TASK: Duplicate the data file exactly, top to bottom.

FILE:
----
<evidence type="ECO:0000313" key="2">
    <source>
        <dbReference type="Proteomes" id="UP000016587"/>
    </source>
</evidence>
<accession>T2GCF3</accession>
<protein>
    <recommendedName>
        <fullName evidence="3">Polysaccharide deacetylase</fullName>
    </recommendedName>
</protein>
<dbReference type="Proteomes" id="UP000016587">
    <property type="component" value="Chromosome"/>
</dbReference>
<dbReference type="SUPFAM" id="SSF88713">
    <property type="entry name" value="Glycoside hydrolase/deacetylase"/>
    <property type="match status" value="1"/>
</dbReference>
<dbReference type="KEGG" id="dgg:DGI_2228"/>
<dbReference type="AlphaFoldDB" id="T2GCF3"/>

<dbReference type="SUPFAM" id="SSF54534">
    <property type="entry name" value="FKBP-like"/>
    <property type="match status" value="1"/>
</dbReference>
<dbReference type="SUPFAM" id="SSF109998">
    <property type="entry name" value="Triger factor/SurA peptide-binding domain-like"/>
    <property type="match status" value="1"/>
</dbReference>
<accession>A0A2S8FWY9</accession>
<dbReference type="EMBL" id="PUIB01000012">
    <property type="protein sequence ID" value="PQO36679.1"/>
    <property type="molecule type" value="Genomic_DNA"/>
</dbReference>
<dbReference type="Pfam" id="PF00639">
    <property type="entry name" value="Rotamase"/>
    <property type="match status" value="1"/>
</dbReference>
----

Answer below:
<evidence type="ECO:0000313" key="2">
    <source>
        <dbReference type="Proteomes" id="UP000016587"/>
    </source>
</evidence>
<accession>T2GCF3</accession>
<protein>
    <recommendedName>
        <fullName evidence="3">Polysaccharide deacetylase</fullName>
    </recommendedName>
</protein>
<dbReference type="Proteomes" id="UP000016587">
    <property type="component" value="Chromosome"/>
</dbReference>
<dbReference type="SUPFAM" id="SSF88713">
    <property type="entry name" value="Glycoside hydrolase/deacetylase"/>
    <property type="match status" value="1"/>
</dbReference>
<dbReference type="KEGG" id="dgg:DGI_2228"/>
<dbReference type="AlphaFoldDB" id="T2GCF3"/>

<dbReference type="SUPFAM" id="SSF54534">
    <property type="entry name" value="FKBP-like"/>
    <property type="match status" value="1"/>
</dbReference>
<dbReference type="SUPFAM" id="SSF109998">
    <property type="entry name" value="Triger factor/SurA peptide-binding domain-like"/>
    <property type="match status" value="1"/>
</dbReference>
<accession>A0A2S8FWY9</accession>
<dbReference type="EMBL" id="PUIB01000012">
    <property type="protein sequence ID" value="PQO36679.1"/>
    <property type="molecule type" value="Genomic_DNA"/>
</dbReference>
<dbReference type="Pfam" id="PF00639">
    <property type="entry name" value="Rotamase"/>
    <property type="match status" value="1"/>
</dbReference>